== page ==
The one song that did not live up to the version I saw last year, although it was a great version, was Voodoo Chile. The version I saw last year was probably the greatest single live rock and roll performance I have ever seen from anyone. The version I saw last night did not pack the down and dirty punch of the previous performance and while the guitar work of Clapton was ridiculously good, it fell a few solos short of that second night at MSG.
I liked the dropping of Them Changes from the set list in favor of the acoustic Layla and Nobody Knows You When You’re Down and Out. While Them Changes was a good song, substituting backing horns with a synthesizer ultimately made it cheesy.
The two female backup singers were another welcome change to the lineup by filling in some songs with great harmonies. Clapton and Winwood are putting on an amazing show and it is only getting better as the tour moves along. Go see them.
Review by Byron Reimus
It just doesn’t get much better than this – to see and hear a group of superb musicians get it on with minimal fanfare, fuss and gab. Clapton and Winwood clearly relish being on stage together and while we have heard (and like) them in somewhat smaller venues, the sound / lighting / acoustics at Wachovia were pretty darn good. On a scale of one to ten, this was a nine and a half performance.
Review by Phil Straus / Philadelphia PA
Bring earplugs. I was very unimpressed with the sound quality. I was sitting next to the sound board and spent way too much time watching the high registers go "red," ie., out of scale and clipped. The sound should have been best exactly where I was sitting and it was painfully loud and distorted.
Both Clapton and Winwood are great musicians, but the loud rock music has lost its appeal for me. My favorite part was when they both played acoustic guitar. Both still have voices. That’s good. There was too much noise and distortion to understand most of the words, even words to songs that I’ve listened to for 40 years. There were way too many loud high notes that hurt my ears. I kept waiting to be "transported" and I kept drifting off. I kept waiting for the enveloping thrill of the 2005 Cream concerts, but never got it. I left before intermission.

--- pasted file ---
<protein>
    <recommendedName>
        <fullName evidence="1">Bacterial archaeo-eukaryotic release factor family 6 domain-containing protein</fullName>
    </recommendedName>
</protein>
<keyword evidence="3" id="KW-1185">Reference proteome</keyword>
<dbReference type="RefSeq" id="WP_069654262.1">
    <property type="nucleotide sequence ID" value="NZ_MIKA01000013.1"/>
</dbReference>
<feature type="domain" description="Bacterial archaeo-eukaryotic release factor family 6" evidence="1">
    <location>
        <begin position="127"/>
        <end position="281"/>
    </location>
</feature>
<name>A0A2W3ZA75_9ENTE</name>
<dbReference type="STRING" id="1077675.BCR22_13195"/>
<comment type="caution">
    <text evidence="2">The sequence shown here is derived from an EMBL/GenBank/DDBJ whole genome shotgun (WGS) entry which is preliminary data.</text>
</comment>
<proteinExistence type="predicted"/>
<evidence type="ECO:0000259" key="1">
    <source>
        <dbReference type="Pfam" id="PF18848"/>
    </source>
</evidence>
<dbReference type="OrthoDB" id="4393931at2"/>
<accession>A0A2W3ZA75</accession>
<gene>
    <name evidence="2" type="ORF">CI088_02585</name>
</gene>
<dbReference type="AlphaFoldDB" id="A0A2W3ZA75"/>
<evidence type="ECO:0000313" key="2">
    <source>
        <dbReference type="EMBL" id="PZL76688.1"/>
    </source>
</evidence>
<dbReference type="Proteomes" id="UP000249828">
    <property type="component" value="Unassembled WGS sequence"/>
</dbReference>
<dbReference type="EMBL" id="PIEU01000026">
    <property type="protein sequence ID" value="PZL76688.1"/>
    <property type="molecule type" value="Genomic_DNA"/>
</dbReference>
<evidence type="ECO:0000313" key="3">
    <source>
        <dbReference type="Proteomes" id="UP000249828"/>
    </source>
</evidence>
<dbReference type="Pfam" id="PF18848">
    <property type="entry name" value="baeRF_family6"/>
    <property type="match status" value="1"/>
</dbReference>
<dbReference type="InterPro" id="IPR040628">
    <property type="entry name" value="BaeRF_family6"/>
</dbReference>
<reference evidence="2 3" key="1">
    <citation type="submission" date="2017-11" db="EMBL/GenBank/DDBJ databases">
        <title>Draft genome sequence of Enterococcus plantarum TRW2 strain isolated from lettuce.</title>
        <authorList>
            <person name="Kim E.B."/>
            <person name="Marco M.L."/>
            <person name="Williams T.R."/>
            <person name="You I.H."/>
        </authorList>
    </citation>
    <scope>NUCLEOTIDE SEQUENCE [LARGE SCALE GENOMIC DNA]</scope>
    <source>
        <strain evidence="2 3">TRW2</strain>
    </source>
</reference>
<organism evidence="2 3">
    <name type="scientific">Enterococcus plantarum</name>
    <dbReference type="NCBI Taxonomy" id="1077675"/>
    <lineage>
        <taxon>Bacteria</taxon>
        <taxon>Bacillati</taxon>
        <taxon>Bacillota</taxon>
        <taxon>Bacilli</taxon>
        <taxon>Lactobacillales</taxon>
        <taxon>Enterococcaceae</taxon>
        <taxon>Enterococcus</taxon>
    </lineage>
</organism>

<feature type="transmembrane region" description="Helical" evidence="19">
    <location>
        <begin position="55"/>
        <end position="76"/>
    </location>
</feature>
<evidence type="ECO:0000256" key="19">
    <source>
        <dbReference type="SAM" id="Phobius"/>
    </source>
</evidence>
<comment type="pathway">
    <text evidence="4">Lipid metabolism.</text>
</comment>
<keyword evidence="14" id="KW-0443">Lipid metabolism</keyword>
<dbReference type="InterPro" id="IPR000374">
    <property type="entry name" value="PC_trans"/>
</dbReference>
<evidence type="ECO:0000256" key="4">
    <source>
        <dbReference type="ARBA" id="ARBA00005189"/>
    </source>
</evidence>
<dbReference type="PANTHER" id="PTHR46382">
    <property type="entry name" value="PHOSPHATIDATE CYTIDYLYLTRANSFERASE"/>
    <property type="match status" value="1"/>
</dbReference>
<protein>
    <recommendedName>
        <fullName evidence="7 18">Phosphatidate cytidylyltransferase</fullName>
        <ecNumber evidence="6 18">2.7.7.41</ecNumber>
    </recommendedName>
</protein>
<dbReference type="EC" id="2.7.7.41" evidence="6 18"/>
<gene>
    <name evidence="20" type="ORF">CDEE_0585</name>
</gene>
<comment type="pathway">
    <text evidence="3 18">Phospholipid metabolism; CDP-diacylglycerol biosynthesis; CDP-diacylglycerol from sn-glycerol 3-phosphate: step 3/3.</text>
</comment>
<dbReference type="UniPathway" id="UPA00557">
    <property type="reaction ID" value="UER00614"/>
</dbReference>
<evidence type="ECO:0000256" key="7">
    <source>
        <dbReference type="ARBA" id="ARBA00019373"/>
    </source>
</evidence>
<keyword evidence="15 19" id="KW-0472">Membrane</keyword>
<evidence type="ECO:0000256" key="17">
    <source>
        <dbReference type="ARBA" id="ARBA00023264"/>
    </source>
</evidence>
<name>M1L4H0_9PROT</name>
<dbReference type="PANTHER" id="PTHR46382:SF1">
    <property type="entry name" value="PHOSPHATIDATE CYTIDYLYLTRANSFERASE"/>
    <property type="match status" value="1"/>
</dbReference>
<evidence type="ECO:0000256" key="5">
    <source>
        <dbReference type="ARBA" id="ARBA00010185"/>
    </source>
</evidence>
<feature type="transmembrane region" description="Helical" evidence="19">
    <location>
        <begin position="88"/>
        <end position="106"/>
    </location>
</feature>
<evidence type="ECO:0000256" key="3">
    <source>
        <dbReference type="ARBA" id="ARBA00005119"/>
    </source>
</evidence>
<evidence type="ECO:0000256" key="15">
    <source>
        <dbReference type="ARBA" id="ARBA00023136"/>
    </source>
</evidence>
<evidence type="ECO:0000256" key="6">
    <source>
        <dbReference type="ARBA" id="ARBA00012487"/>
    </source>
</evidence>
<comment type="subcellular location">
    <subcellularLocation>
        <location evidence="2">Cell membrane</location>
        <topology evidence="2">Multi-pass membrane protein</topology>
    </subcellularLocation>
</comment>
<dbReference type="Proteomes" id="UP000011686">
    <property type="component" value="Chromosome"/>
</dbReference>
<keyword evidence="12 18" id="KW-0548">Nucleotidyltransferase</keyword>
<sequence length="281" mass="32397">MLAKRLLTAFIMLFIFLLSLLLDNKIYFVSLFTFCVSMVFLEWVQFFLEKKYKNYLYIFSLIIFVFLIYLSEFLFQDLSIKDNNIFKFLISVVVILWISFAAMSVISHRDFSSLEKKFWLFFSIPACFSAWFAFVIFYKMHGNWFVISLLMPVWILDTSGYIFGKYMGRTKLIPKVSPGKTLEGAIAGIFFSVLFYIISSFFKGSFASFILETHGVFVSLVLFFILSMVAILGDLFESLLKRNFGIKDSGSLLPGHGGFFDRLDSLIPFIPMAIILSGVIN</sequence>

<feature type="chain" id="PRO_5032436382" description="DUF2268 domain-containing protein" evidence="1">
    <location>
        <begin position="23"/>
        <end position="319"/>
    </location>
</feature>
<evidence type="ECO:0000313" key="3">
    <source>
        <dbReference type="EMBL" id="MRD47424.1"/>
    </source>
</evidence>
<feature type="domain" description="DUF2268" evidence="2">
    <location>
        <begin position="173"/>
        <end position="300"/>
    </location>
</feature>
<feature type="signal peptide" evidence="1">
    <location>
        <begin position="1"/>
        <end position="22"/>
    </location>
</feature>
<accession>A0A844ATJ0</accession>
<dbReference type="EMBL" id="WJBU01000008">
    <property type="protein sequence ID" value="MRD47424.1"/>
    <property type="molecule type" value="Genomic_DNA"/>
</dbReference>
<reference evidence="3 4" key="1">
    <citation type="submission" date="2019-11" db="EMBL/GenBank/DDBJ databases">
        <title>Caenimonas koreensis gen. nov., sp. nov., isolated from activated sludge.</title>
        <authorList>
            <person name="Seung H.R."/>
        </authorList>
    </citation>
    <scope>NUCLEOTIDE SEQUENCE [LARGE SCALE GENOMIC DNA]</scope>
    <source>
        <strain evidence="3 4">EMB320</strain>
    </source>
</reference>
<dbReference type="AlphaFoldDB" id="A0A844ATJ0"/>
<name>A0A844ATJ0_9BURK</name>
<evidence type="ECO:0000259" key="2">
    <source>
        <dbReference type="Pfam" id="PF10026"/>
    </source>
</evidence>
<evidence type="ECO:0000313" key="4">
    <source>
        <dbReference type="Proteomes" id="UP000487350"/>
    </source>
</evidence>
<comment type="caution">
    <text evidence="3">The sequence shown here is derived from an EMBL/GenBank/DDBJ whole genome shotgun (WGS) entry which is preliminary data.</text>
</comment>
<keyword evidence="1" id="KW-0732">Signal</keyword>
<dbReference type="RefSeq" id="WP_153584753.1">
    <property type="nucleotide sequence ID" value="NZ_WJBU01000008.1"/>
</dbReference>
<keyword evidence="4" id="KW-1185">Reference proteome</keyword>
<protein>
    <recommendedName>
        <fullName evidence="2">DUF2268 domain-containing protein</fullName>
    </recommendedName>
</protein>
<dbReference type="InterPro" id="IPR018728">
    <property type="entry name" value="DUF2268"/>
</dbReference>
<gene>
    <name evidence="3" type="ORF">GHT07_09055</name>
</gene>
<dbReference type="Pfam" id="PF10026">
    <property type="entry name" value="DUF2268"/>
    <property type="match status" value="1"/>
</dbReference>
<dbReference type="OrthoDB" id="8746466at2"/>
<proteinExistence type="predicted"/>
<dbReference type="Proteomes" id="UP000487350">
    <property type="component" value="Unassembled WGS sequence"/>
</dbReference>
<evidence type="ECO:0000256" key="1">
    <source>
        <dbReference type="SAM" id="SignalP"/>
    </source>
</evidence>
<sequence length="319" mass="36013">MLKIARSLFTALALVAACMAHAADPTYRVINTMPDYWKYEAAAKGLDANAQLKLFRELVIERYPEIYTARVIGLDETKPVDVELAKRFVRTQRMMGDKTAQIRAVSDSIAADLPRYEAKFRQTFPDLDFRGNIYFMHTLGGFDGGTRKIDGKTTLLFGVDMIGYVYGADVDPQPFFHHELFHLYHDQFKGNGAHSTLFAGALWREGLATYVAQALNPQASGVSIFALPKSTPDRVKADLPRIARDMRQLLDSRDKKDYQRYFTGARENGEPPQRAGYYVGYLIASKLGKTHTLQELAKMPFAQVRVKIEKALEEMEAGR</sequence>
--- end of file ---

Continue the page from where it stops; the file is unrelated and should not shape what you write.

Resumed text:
[Ed. note: The Clapton / Winwood concerts are performed without an intermission / interval. There is no break in the music from lights down to lights up, other than a short break between the main set and encore.]
Review by Mark Letham / Levittown PA
I attended the concert at the Wachovia Center and it started at 8:17 p.m. (slightly later than the 8:00 p.m. advertised start time). The music was great throughout the concert and I was especially pleased with the "acoustic" set between Eric and Steve (after Steve’s wonderful rendition of Georgia On My Mind). Eric playing Driftin’, Nobody Knows You When You’re Down and Out, Layla and Can’t Find My Way Home. Both Eric and Steve were playing the Martin 000-28M Eric Clapton Sunburst Limited Edition Edition. Eric gave Steve one with Steve’s signature between the 19th and 20th frets. The version of Can’t Find My way Home was awesome, and the rest of the set was great. My wife and I enjoyed the show. The last time I saw Eric in concert was 1990 in Syracuse, New York and the last time (and only time I saw) Steve was with Traffic supporting the Far From Home album in Canandaigua, New York.